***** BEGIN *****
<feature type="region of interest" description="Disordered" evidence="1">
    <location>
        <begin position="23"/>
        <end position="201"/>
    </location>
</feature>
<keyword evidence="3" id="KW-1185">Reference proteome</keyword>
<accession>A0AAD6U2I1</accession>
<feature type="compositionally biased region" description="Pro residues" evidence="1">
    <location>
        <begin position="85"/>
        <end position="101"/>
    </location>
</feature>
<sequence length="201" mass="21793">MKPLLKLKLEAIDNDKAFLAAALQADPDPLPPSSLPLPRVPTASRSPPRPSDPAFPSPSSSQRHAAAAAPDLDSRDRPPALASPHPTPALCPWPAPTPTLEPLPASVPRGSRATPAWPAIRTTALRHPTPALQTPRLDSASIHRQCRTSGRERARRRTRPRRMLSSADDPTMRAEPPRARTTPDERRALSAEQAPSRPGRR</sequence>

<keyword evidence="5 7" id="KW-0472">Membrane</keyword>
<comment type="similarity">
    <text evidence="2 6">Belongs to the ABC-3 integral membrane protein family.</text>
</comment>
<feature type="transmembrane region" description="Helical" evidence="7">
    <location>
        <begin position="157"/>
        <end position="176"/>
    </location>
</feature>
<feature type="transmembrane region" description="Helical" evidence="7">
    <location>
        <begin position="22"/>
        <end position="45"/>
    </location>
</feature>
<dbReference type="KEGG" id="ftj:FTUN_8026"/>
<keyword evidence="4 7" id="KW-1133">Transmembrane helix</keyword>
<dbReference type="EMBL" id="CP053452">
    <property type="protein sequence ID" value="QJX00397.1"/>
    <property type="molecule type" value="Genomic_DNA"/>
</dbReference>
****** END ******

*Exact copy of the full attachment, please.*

<feature type="region of interest" description="Disordered" evidence="1">
    <location>
        <begin position="23"/>
        <end position="201"/>
    </location>
</feature>
<keyword evidence="3" id="KW-1185">Reference proteome</keyword>
<accession>A0AAD6U2I1</accession>
<feature type="compositionally biased region" description="Pro residues" evidence="1">
    <location>
        <begin position="85"/>
        <end position="101"/>
    </location>
</feature>
<sequence length="201" mass="21793">MKPLLKLKLEAIDNDKAFLAAALQADPDPLPPSSLPLPRVPTASRSPPRPSDPAFPSPSSSQRHAAAAAPDLDSRDRPPALASPHPTPALCPWPAPTPTLEPLPASVPRGSRATPAWPAIRTTALRHPTPALQTPRLDSASIHRQCRTSGRERARRRTRPRRMLSSADDPTMRAEPPRARTTPDERRALSAEQAPSRPGRR</sequence>

<keyword evidence="5 7" id="KW-0472">Membrane</keyword>
<comment type="similarity">
    <text evidence="2 6">Belongs to the ABC-3 integral membrane protein family.</text>
</comment>
<feature type="transmembrane region" description="Helical" evidence="7">
    <location>
        <begin position="157"/>
        <end position="176"/>
    </location>
</feature>
<feature type="transmembrane region" description="Helical" evidence="7">
    <location>
        <begin position="22"/>
        <end position="45"/>
    </location>
</feature>
<dbReference type="KEGG" id="ftj:FTUN_8026"/>
<keyword evidence="4 7" id="KW-1133">Transmembrane helix</keyword>
<dbReference type="EMBL" id="CP053452">
    <property type="protein sequence ID" value="QJX00397.1"/>
    <property type="molecule type" value="Genomic_DNA"/>
</dbReference>